Senator Cory Booker announced his candidacy in the 2020 Presidential race with a video this past Friday. During his younger years at university, he was a passionate writer, contributor, and columnist for the Stanford Daily. The Stanford Daily did the American people a favor and compiled the Presidential hopeful’s columns.
Booker contributed over a dozen pieces to the Daily during his time as a sociology Master’s student. These writings showcase his early personal development and political views, possibly explaining how he became who he is today. Booker’s writing included areas such as meditation on personal growth, racial issues, homoseuxality, and even admission to embarrassingly groping a female friend. Here are the facts:
February 1992: “So Much For Stealing Second”
The now-infamous article outlines Booker’s experience in 1984, at the ripe, young age of 15.
“As the ball dropped, I leaned over to hug a friend and she met me instead with an overwhelming kiss,” he wrote. “As we fumbled upon the bed, I remember debating my next ‘move’ as if it were a chess game. With the ‘Top Gun’ slogan ringing in my head, I slowly reached for her breast.’”
The woman pushed his hand away, he wrote, and the encounter ended shortly thereafter. While this exchange is far less devastating than much that the #MeToo movement has revealed, it revealed how the young Booker assumed sexual intercourse was achieved. As he believed, “luck, guile, strategy or coercion” were the most useful skills for that endeavor.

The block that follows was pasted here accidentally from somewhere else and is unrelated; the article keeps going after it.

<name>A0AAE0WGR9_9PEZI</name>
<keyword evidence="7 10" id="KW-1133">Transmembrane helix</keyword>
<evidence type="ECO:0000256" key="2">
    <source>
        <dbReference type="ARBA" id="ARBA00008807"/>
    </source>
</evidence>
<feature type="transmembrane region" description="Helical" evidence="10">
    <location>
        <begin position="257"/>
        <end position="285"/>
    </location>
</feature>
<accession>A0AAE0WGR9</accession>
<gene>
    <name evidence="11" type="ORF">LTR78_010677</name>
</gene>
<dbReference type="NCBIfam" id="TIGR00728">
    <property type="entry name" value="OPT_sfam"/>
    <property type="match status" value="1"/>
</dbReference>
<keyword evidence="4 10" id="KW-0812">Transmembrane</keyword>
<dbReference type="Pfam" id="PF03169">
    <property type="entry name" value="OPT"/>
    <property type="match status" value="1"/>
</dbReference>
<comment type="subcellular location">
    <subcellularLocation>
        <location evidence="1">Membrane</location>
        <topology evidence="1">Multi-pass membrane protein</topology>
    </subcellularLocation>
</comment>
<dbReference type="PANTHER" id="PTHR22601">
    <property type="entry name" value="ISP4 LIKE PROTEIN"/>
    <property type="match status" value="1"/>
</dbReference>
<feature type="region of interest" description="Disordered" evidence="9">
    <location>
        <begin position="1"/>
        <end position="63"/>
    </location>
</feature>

April 1992: “Pointing the Finger at Gays”
Here, Booker openly addresses his homophobic attitudes. What he thought of gays was hedonistic and seemingly defined the word ‘hate.’
“I was disgusted by gays. The thought of two men kissing each other was about as appealing as a frontal lobotomy. Allow me to be more direct, escaping the euphemisms of my past - I hated gays. The disgust and latent hostility I felt toward gays were subcategories of hatred, plain and simple. While hate is a four-letter word I never would have admitted to, the sentiment clandestinely pervaded my every interaction with homosexuals. I sheepishly shook hands with gays or completely shied away from physical contact… I still remember how my brow would often unconsciously furrow when I was with gays as thoughts would flash in my mind, ‘What sinners I am amongst’ or ‘How unnatural these people are.’”
Booker’s introduction to this piece explains that it may not have been homosexuals that caused his hatred, but rather a hatred of himself. Upon reading further, the article shows his personal growth and intimacy he experienced among the gay community.
May 1992: “Looking Out My Window”
A month before he is set to graduate, Booker writes about how he established a “Cory Booker Party Line.” He claims this included lines such as “Respect Women,” “Gays are OK, too,” and “Black People Need Justice.” While these mantras seem extremely compelling, Booker questioned if his commitment to those ideals was just, honest, and genuine, rather than “shallow manifestations of acceptance without internalization.” He questioned his beliefs and his persona as a whole. Was it all a show, a hoax for attention and accreditation? Or was it like traveling his own path to personal development?
I do encourage whomever may be reading this to read the full articles. The titles are engaging and certain quotes outraging. For now, this is simply a coverage of who Cory Booker truly was in his younger years.